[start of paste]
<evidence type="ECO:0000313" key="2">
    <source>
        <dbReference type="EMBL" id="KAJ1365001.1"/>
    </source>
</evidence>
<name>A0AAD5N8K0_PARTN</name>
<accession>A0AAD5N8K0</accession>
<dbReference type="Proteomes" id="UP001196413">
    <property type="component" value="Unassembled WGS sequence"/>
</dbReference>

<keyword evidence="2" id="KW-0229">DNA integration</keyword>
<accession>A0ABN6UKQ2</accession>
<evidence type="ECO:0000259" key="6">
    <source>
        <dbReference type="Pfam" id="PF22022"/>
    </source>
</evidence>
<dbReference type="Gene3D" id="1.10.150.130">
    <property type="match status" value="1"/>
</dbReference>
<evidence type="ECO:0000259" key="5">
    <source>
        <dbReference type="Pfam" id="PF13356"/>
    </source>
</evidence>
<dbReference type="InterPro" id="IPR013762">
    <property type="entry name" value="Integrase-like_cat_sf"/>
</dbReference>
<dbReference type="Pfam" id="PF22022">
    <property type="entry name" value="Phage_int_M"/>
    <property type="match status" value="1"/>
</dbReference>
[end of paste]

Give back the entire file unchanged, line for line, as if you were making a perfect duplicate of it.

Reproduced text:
<evidence type="ECO:0000313" key="2">
    <source>
        <dbReference type="EMBL" id="KAJ1365001.1"/>
    </source>
</evidence>
<name>A0AAD5N8K0_PARTN</name>
<accession>A0AAD5N8K0</accession>
<dbReference type="Proteomes" id="UP001196413">
    <property type="component" value="Unassembled WGS sequence"/>
</dbReference>

<keyword evidence="2" id="KW-0229">DNA integration</keyword>
<accession>A0ABN6UKQ2</accession>
<evidence type="ECO:0000259" key="6">
    <source>
        <dbReference type="Pfam" id="PF22022"/>
    </source>
</evidence>
<dbReference type="Gene3D" id="1.10.150.130">
    <property type="match status" value="1"/>
</dbReference>
<evidence type="ECO:0000259" key="5">
    <source>
        <dbReference type="Pfam" id="PF13356"/>
    </source>
</evidence>
<dbReference type="InterPro" id="IPR013762">
    <property type="entry name" value="Integrase-like_cat_sf"/>
</dbReference>
<dbReference type="Pfam" id="PF22022">
    <property type="entry name" value="Phage_int_M"/>
    <property type="match status" value="1"/>
</dbReference>